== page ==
beneficiary of the November 2015 lawsuit. The lawyer has declined to say whether he had any reputation management
agreement with Ruddie.
Indeed, a few days after this lawsuit was filed, a Profile Defenders press release announced,
Profile Defenders Lawsuit Removal service honors a guarantee to take down and [sic] defamatory or
unwanted webpages from search results as long as they meet specific criteria. The future of online
reputation management is moving into permanent removals. The Profile Defenders lawsuit removal
service is now available and pricing starts at $6,000. Legal services provided by the profile defenders
team and in house council [sic] have proven to be successful.
We asked Ruddie and SEO Profile Defenders several times to comment, but their only response, to our initial inquiry about
Patel, was, We deny these allegations and we have no further comment. When and if we do we will contact you. But, to give
them the last word, here is something from Richart Ruddie Entrepreneurial Blog, dated Sept. 8, 2016:
Just be a good person Richart Ruddie
Had one of the nicest compliments this past weekend. A new friend said Chart do you know why I like
At the end of the day youre just a genuine person Richart Ruddie .
Eugene Volokh is a law professor at UCLA School of Law. Paul Alan Levy is an attorney at Public Citizen Litigation Group.

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Monday, October 10, 2016

Profile Defenders and Richart Ruddie: The Common Link Between Two Phony Defamation Suits
by Paul Alan Levy
I had previously suggested that similarities in the wording of consent orders in Patel v. Chan, filed in state court in Baltimore, and
Smith v. Garcia, filed in federal court in Rhode Island, implied that some black-hat SEO outfit might be responsible for frauds on both
courts. Since then, lawyers for both plaintiffs have identified a single individual, Richart Ruddie, as being involved. A joint blog post
that I wrote with Eugene Volokh, published today, points to more than two dozen cases around the country that follow this pattern, and
we cite evidence pointing to the central involvement of a single reputation management operation run by Richart Ruddie under a
variety of company names. The facts that Richart Ruddie is a native of Owings Mills, a suburb of Baltimore, and that his contract calls
for payments into a bank in Owings Mills, could explain why so many of the phony cases have been filed there.
What We Have Learned from the Motions to Vacate in Baltimore
Since I blogged about these cases, Matthew Chan has moved to vacate the order that was entered against his reviews of Mitul Patel, and
Patel, rather than consenting to Chan's motion, has filed his own motion to vacate the decision, claiming that he never signed the papers
and never authorized papers to be filed on his behalf in that court. Patel's moving papers attach a letter from Stuart Oberman, his
Georgia counsel, who asserts that Richart Ruddie was Patel's reputation management operative. Oberman accuses Ruddie of filing the
Baltimore state court lawsuit, and blames Ruddie for the fact that the Streisand Effect has besmirched Patel's reputation.
I am ready to assume that Patel is telling the truth when he says that he did not sign the papers, but based on what I have been able to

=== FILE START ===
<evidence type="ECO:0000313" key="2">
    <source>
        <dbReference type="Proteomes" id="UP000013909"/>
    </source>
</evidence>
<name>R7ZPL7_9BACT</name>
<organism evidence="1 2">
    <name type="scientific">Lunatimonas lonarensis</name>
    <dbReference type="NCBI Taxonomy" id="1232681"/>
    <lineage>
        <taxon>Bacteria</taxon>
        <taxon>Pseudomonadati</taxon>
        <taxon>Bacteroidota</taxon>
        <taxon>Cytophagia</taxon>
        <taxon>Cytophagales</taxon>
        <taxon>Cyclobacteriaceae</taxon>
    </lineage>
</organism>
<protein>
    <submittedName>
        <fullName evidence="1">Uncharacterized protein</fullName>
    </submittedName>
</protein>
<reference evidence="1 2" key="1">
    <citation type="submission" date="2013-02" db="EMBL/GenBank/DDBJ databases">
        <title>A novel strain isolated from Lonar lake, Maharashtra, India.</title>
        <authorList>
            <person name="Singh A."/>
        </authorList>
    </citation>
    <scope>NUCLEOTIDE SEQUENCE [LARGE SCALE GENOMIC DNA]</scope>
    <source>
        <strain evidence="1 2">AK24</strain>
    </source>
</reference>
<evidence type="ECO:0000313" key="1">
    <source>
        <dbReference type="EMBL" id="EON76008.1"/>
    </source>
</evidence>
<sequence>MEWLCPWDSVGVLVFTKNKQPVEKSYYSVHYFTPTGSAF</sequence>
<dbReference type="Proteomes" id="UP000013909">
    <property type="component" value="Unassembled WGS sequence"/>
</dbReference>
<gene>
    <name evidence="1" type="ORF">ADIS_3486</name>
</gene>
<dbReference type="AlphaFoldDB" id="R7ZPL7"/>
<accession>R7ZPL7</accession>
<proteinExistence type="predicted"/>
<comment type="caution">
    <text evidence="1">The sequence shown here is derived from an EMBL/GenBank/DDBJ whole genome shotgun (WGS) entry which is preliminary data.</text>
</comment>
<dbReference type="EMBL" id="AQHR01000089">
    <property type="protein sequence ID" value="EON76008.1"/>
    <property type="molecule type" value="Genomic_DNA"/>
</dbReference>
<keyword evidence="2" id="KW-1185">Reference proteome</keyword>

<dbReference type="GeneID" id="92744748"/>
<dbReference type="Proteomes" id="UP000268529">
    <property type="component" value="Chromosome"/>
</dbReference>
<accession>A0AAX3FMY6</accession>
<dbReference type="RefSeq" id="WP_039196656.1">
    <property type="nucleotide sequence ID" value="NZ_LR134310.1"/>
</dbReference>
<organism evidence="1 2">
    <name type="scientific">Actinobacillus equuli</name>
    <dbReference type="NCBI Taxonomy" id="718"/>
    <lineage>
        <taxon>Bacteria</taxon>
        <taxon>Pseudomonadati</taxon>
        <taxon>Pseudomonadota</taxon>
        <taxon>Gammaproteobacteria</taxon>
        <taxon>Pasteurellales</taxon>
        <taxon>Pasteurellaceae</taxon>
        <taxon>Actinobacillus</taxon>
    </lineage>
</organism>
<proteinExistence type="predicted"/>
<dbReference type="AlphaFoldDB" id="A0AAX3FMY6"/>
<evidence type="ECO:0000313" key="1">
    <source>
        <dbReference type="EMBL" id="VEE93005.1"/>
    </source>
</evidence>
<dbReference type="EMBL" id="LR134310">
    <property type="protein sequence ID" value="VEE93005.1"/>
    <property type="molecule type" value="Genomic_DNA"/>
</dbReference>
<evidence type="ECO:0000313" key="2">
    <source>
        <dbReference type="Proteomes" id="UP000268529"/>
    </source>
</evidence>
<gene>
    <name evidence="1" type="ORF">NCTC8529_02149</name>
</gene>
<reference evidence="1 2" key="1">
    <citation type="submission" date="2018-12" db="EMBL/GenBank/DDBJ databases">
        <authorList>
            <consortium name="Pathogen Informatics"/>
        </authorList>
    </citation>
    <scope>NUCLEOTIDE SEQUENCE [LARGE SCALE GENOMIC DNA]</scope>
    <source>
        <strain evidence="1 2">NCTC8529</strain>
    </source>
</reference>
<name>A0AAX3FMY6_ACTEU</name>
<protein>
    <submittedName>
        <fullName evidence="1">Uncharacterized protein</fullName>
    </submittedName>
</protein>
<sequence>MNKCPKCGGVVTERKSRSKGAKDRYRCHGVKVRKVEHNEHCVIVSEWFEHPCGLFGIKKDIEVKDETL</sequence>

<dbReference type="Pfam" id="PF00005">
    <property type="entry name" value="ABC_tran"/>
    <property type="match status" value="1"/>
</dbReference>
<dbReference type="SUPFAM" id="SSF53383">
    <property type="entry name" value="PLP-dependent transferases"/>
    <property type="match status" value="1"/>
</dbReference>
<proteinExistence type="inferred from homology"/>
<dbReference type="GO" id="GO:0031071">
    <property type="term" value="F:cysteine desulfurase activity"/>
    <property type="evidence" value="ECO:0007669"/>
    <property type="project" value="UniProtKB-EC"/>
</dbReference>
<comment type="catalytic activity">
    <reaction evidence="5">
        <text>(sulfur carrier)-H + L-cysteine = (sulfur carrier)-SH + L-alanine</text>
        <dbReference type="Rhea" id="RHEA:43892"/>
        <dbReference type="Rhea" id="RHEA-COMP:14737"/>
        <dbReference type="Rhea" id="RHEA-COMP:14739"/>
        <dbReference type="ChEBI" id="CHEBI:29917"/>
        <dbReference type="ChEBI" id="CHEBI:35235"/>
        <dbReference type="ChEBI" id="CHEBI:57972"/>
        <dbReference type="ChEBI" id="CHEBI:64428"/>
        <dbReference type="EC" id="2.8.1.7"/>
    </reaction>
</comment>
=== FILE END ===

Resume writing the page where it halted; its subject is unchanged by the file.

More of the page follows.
glean from available evidence I am not so sure about the veracity of his claim that he did not authorize the filing of a lawsuit as a means
of cleaning up his reputation by getting Chan's online criticisms taken down. Patel's counsel has not been willing to disclose to
reputation management contract that he signed, but I was also contacted by the attorney for Bradley Smith, who not only confirmed for
me that Smiths signature was forged on the Rhode Island papers, but also provided me with the reputation management agreement
that Smith's company Rescue One Financial (but not Smith himself) had signed with another of Ruddie's companies. That contract
called for Ruddie's company to apply its "proprietary de-indexing program" so that "negative posts from Steve Rhodes [sic] . . . will be
de-indexed using our proprietary methods," thus "insulating against negative Google search results," specifically directed to "remove. . .
Steve Rhodes [sic] articles" from search engine results.
Patel's counsel, although claiming to be outraged by Ruddie's conduct, has steadfastly refused to produce the contract in question. He
cannot be concealing this document to protect Ruddie, so I have to wonder what it is in the contract that Patel feels he has to hide. Does
the wording of the contract suggest that Ruddie's phony lawsuit, despite Oberman's letter complaining about the impact on Patel's
reputation, is exactly what Patel was paying him for? If its contents are comparable, they could show that Patel gave Ruddie blanket
approval to file lawsuits in his name.
Moreover, Ruddie's web site makes clear that he is providing a "lawsuit service" whose methods cannot be safely discussed in public:
We have to be vague on the details legally until we speak with you." So at the very least we need to know what "details" were revealed
to Patel once he contacted Ruddie and made clear that he was prepared to pay a pretty penny to have negative material about him taken
Finally, after Ruddie's firm obtained the "consent" order from the Maryland court (assuming as Oberman asserts that it was Ruddie's
firm that did the dirty work), documents provided by Yelp show that it was Patel himself who emailed that order to Yelp, asking that the
Chan review be taken down - this request used an email address which Patel has used for several other purposes. And the consent order
that Patel provided to Yelp contained the signature that Patel now says was forged, and it also contained the signature of "Mathew